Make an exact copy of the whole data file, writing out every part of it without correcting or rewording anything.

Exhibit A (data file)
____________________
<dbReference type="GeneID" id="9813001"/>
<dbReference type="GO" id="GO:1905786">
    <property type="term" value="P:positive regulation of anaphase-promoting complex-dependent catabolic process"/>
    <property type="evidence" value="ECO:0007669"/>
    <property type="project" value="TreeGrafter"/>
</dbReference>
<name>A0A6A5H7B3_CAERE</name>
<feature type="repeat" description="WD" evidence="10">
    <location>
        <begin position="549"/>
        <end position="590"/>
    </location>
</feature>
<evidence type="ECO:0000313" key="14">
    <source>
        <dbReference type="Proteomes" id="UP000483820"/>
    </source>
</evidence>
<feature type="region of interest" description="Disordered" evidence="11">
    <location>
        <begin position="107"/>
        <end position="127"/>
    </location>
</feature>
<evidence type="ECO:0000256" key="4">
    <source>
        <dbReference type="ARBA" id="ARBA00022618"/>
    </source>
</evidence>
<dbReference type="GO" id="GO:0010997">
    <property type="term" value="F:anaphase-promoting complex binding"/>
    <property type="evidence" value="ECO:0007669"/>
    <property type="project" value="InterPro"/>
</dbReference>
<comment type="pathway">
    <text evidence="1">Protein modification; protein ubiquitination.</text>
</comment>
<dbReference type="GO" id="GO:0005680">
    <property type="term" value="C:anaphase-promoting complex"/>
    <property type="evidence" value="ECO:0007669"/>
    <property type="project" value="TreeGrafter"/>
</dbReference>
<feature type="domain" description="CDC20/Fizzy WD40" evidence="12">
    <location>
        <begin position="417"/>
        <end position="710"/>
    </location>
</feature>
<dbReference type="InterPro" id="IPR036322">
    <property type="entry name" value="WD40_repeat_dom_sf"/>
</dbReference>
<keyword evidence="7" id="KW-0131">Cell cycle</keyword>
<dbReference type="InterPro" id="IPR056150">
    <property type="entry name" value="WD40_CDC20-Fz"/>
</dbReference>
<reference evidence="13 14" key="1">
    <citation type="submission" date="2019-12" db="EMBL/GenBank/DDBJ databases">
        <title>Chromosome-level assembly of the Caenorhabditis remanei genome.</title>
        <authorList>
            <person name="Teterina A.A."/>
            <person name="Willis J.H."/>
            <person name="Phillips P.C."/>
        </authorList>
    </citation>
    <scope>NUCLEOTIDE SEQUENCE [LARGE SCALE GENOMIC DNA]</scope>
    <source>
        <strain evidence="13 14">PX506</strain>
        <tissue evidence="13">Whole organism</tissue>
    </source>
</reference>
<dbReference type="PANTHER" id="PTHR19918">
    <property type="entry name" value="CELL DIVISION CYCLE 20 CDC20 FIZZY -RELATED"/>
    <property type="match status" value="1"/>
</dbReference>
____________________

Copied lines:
<dbReference type="GeneID" id="9813001"/>
<dbReference type="GO" id="GO:1905786">
    <property type="term" value="P:positive regulation of anaphase-promoting complex-dependent catabolic process"/>
    <property type="evidence" value="ECO:0007669"/>
    <property type="project" value="TreeGrafter"/>
</dbReference>
<name>A0A6A5H7B3_CAERE</name>
<feature type="repeat" description="WD" evidence="10">
    <location>
        <begin position="549"/>
        <end position="590"/>
    </location>
</feature>
<evidence type="ECO:0000313" key="14">
    <source>
        <dbReference type="Proteomes" id="UP000483820"/>
    </source>
</evidence>
<feature type="region of interest" description="Disordered" evidence="11">
    <location>
        <begin position="107"/>
        <end position="127"/>
    </location>
</feature>
<evidence type="ECO:0000256" key="4">
    <source>
        <dbReference type="ARBA" id="ARBA00022618"/>
    </source>
</evidence>
<dbReference type="GO" id="GO:0010997">
    <property type="term" value="F:anaphase-promoting complex binding"/>
    <property type="evidence" value="ECO:0007669"/>
    <property type="project" value="InterPro"/>
</dbReference>
<comment type="pathway">
    <text evidence="1">Protein modification; protein ubiquitination.</text>
</comment>
<dbReference type="GO" id="GO:0005680">
    <property type="term" value="C:anaphase-promoting complex"/>
    <property type="evidence" value="ECO:0007669"/>
    <property type="project" value="TreeGrafter"/>
</dbReference>
<feature type="domain" description="CDC20/Fizzy WD40" evidence="12">
    <location>
        <begin position="417"/>
        <end position="710"/>
    </location>
</feature>
<dbReference type="InterPro" id="IPR036322">
    <property type="entry name" value="WD40_repeat_dom_sf"/>
</dbReference>
<keyword evidence="7" id="KW-0131">Cell cycle</keyword>
<dbReference type="InterPro" id="IPR056150">
    <property type="entry name" value="WD40_CDC20-Fz"/>
</dbReference>
<reference evidence="13 14" key="1">
    <citation type="submission" date="2019-12" db="EMBL/GenBank/DDBJ databases">
        <title>Chromosome-level assembly of the Caenorhabditis remanei genome.</title>
        <authorList>
            <person name="Teterina A.A."/>
            <person name="Willis J.H."/>
            <person name="Phillips P.C."/>
        </authorList>
    </citation>
    <scope>NUCLEOTIDE SEQUENCE [LARGE SCALE GENOMIC DNA]</scope>
    <source>
        <strain evidence="13 14">PX506</strain>
        <tissue evidence="13">Whole organism</tissue>
    </source>
</reference>
<dbReference type="PANTHER" id="PTHR19918">
    <property type="entry name" value="CELL DIVISION CYCLE 20 CDC20 FIZZY -RELATED"/>
    <property type="match status" value="1"/>
</dbReference>